Sponsored by College Board
In California, college-readiness and college-going rates vary greatly by race and ethnicity. Black, Latino, Native American, and Pacific Islander students are less likely to be prepared for and enroll in college due to lack of access to resources.
A-G Completion and College Enrollment within 12 Months of Graduation (2017-18)
The best way to ensure that all students have the option to attend a public university like a California State University (CSU) or University of California (UC) school is to provide access to resources and encourage A-G course completion in high school. Currently, only 43% of 9th graders graduate high school and complete the A-G requirements. Not only does this vary by race and ethnicity, but also by socioeconomic status. Students who receive free and reduced-price lunch, or whose parents do not have a high school diploma, are half as likely as their peers to complete the A-G requirements.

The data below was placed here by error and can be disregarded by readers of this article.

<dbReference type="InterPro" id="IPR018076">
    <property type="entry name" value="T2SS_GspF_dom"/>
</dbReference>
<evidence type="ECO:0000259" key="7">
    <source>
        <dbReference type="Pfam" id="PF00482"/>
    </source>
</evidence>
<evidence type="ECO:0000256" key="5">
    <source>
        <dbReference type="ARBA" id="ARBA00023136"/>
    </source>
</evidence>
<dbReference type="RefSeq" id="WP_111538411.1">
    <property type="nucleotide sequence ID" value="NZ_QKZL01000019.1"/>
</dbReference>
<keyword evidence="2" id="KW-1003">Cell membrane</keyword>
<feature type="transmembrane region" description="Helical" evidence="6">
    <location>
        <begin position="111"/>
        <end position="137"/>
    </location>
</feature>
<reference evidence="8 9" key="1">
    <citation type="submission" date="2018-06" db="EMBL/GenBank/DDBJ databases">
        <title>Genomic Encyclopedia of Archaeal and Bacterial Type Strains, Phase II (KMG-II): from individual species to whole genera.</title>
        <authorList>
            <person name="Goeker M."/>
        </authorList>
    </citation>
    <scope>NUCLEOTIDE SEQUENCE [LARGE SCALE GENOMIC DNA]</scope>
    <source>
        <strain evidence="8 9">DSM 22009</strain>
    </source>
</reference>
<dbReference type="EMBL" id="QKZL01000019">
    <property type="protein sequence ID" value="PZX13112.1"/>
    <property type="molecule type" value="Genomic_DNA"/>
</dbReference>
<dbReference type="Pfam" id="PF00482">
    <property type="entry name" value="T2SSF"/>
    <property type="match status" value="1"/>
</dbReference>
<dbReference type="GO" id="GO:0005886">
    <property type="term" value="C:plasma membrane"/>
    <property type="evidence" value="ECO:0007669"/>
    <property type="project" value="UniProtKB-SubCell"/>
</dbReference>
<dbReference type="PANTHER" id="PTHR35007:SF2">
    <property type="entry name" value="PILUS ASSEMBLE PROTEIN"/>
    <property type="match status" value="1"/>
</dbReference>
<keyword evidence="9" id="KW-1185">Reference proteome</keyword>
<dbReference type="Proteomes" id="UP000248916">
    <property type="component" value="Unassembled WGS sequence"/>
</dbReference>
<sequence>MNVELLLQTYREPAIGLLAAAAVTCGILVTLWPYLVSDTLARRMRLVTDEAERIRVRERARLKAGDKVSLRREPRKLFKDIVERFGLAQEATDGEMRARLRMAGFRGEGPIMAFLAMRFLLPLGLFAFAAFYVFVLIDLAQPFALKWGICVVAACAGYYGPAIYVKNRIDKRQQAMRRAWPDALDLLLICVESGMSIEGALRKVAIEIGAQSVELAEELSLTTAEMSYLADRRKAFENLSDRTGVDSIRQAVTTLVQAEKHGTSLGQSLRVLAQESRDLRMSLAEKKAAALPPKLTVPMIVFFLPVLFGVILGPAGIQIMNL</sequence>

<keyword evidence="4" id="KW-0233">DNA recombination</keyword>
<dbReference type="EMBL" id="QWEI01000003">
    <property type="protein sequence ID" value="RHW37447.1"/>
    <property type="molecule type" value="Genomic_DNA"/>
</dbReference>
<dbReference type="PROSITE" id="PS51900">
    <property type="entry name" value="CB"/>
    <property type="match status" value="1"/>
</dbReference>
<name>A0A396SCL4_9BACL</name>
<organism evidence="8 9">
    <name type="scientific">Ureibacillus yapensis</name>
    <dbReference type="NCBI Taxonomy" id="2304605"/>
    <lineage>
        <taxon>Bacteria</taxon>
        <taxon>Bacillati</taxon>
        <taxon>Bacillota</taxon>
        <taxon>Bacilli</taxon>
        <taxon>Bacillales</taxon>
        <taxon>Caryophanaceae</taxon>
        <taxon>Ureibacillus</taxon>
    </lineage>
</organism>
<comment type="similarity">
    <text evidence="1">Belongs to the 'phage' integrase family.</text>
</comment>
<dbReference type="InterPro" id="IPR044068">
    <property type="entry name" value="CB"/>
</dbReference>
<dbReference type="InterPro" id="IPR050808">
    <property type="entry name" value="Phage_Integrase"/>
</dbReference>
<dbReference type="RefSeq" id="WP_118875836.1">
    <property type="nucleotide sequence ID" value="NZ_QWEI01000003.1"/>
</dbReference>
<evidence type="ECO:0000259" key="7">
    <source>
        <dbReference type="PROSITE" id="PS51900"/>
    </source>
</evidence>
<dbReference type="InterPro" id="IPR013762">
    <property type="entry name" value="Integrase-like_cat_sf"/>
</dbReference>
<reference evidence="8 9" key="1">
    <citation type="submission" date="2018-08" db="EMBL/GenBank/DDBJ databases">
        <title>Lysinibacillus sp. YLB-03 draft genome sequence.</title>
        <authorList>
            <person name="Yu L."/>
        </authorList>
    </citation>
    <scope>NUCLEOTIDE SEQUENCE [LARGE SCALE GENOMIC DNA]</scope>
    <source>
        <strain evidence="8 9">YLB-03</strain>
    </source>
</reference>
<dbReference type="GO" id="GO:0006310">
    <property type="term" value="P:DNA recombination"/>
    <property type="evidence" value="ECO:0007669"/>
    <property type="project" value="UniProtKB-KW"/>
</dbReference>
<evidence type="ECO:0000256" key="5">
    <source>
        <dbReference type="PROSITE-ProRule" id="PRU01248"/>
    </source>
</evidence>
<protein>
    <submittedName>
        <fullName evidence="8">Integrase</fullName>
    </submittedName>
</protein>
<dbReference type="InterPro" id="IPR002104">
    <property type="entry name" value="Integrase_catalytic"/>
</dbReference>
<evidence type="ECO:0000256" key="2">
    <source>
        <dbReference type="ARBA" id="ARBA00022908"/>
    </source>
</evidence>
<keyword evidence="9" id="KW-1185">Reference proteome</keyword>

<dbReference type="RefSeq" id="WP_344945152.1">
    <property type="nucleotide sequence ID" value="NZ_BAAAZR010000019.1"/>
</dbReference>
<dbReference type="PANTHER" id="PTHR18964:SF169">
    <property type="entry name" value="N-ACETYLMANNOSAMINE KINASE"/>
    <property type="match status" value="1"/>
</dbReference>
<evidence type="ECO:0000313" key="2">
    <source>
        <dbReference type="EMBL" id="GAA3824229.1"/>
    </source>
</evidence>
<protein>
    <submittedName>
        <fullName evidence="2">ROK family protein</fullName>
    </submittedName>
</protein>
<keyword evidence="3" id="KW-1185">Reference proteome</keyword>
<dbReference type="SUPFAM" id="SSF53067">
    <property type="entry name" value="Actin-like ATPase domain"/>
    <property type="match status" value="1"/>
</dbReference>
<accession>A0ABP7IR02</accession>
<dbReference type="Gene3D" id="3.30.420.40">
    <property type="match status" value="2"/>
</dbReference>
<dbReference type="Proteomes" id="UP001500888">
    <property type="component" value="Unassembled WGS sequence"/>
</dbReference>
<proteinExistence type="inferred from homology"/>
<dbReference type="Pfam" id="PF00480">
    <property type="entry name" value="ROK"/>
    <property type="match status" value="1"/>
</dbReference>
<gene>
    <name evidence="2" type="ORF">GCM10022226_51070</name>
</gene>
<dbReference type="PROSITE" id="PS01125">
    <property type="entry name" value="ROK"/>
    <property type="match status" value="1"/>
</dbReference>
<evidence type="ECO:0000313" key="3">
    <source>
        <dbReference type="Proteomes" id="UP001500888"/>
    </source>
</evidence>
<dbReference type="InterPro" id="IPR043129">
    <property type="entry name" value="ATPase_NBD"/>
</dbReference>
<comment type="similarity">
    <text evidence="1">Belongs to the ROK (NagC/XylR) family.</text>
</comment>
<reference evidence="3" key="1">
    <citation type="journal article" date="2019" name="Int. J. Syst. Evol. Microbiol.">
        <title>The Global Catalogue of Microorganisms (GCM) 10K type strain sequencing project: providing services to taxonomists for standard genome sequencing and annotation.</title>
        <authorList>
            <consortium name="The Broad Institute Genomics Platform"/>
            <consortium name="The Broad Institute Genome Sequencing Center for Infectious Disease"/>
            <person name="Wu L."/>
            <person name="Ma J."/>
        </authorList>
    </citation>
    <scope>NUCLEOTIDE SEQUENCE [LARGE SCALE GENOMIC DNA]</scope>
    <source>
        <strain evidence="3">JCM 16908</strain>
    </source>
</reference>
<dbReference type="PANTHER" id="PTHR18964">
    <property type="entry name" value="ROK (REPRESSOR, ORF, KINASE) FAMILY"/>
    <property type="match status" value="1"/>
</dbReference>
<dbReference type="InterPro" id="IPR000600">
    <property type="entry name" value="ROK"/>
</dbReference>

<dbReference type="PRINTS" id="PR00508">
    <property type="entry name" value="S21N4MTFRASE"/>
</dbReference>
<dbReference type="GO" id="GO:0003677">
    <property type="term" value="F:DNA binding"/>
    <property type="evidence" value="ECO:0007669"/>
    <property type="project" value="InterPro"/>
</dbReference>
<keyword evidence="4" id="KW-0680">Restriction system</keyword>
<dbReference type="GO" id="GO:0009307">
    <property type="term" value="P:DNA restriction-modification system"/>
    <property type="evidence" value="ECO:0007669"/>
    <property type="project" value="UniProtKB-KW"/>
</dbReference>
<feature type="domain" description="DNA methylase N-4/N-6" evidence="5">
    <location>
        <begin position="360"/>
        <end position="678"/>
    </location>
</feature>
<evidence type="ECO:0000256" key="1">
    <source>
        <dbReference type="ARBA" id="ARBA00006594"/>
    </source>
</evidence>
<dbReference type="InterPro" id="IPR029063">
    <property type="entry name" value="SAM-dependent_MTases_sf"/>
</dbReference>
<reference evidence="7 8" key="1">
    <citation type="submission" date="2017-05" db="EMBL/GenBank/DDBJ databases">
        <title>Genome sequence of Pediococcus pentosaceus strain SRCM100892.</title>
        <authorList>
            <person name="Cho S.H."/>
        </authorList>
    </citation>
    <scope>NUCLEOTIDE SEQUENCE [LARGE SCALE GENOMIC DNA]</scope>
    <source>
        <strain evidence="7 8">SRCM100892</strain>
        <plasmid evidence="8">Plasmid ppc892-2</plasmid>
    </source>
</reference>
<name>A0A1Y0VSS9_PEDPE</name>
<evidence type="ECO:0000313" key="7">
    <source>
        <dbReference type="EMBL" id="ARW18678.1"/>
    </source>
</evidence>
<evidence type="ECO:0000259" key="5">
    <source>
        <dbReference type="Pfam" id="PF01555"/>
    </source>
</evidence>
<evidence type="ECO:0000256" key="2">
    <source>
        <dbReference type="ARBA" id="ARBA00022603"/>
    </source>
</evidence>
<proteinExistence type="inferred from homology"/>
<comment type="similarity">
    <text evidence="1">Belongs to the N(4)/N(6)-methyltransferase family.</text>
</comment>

We know that all parents want the best for their children. Our schools must do better, and you can help!
You can make a difference by taking these 3 steps today!
- Advocate for your school to offer high-quality A-G approved courses. Programs like College Board Pre-AP courses are A-G approved, and this program requires that these high-quality instructional resources be used in all classrooms, ensuring equity for all students.
- Encourage your school to use the latest state grant fund to offer A-G approved courses. The new A-G Completion Improvement Grant Program provides $400 million in funding to expand access to A-G courses necessary for students to attend a CSU or UC. These funds must be used to increase the number of students who graduate from high school with A-G eligibility. The funds can also be used to expand A-G course offerings and provide professional learning opportunities for administrators, teachers, and staff. Make sure your school is taking advantage of this grant to help more students be ready for college.
- Help students understand college requirements and the application process. Use free online resources like Big Future to help both students and parents navigate the college application process: from getting started to finding colleges, exploring careers, learning how to pay for college, applying, and finally making a decision.
Data pulled from Public Policy Institute of California: Geography of College Readiness in California
and Geography of College Enrollment in California.
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